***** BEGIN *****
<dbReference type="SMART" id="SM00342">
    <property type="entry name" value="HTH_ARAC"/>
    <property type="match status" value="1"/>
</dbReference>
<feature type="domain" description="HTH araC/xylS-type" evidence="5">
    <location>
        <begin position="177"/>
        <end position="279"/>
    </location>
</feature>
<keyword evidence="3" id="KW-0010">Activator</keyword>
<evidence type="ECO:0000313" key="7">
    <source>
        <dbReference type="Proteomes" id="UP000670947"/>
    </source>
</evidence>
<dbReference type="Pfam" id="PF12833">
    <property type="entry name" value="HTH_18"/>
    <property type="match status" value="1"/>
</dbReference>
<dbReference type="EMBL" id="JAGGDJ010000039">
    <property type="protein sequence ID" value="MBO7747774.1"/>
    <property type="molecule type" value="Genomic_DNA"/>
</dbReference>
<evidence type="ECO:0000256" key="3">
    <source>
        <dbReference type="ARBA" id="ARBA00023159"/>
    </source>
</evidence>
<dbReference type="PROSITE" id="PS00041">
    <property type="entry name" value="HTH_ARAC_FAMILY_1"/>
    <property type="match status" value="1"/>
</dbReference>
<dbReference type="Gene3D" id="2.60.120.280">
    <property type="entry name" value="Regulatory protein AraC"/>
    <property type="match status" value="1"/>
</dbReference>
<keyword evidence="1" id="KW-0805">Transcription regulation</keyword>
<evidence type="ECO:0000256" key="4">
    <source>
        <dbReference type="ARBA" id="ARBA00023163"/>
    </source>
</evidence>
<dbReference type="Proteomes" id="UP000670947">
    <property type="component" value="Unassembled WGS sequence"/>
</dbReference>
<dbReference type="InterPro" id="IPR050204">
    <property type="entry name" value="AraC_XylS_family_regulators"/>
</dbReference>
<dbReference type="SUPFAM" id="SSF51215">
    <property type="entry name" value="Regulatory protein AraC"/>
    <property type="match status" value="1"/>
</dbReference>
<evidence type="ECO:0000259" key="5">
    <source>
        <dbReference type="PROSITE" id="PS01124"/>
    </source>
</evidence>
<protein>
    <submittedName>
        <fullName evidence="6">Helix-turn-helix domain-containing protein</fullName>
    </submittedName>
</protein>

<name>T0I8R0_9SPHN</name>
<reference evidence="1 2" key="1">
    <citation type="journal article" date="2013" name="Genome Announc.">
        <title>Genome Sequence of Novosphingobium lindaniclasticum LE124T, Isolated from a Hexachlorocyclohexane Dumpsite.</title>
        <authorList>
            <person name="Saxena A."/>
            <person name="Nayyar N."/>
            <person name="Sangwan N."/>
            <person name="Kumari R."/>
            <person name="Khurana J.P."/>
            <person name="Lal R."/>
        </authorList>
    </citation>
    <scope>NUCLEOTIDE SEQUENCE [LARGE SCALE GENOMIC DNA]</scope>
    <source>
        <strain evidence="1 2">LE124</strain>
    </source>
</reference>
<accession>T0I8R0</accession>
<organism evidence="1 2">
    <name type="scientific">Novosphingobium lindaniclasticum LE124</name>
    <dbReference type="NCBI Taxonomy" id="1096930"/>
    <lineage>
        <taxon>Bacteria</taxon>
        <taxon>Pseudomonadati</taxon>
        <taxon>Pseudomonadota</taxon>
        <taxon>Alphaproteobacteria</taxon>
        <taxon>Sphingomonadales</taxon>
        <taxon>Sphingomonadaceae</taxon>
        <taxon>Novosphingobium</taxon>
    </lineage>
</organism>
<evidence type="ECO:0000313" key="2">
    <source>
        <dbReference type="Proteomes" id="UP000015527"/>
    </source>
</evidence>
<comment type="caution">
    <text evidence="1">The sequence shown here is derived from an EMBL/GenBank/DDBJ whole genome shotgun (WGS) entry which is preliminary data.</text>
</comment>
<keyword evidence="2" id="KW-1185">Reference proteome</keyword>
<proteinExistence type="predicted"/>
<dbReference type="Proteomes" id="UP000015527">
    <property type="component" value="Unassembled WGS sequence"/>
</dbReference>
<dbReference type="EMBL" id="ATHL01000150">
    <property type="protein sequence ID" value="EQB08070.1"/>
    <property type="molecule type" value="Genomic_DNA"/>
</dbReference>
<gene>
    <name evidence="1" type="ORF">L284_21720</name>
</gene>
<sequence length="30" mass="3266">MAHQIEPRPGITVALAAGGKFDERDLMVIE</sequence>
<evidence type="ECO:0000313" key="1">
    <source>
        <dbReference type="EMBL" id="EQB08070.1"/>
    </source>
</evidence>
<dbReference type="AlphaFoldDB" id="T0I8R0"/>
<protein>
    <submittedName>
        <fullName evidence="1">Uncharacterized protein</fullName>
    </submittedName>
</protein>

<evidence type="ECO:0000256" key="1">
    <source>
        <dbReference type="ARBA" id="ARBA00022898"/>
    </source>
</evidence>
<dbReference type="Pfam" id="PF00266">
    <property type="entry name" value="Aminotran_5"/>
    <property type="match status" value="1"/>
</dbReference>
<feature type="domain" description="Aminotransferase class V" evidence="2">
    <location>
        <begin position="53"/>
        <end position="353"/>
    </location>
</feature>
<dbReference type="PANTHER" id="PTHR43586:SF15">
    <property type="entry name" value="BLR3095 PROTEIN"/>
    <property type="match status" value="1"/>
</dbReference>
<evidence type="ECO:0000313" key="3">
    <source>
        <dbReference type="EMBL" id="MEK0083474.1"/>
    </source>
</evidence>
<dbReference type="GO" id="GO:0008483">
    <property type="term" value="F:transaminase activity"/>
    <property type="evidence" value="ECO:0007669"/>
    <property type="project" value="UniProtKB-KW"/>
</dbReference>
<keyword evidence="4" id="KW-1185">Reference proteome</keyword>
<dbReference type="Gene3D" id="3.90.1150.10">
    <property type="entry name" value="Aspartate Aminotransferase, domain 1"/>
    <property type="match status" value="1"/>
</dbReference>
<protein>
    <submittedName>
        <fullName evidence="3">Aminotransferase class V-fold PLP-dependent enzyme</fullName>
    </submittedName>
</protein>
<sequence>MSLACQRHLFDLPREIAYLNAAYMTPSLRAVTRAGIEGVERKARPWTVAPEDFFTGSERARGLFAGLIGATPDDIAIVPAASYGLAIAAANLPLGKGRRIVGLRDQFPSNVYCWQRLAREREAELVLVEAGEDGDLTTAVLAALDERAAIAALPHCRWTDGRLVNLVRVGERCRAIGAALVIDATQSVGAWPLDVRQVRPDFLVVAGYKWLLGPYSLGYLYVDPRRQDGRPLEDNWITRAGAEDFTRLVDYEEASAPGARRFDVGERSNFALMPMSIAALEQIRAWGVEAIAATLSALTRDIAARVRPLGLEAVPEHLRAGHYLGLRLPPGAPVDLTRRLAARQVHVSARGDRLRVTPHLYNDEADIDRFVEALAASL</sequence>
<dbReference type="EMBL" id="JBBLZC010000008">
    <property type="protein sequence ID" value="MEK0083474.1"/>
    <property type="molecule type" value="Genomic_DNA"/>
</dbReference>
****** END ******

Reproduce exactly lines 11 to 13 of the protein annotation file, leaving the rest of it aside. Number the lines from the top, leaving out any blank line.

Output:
<keyword evidence="3" id="KW-0010">Activator</keyword>
<evidence type="ECO:0000313" key="7">
    <source>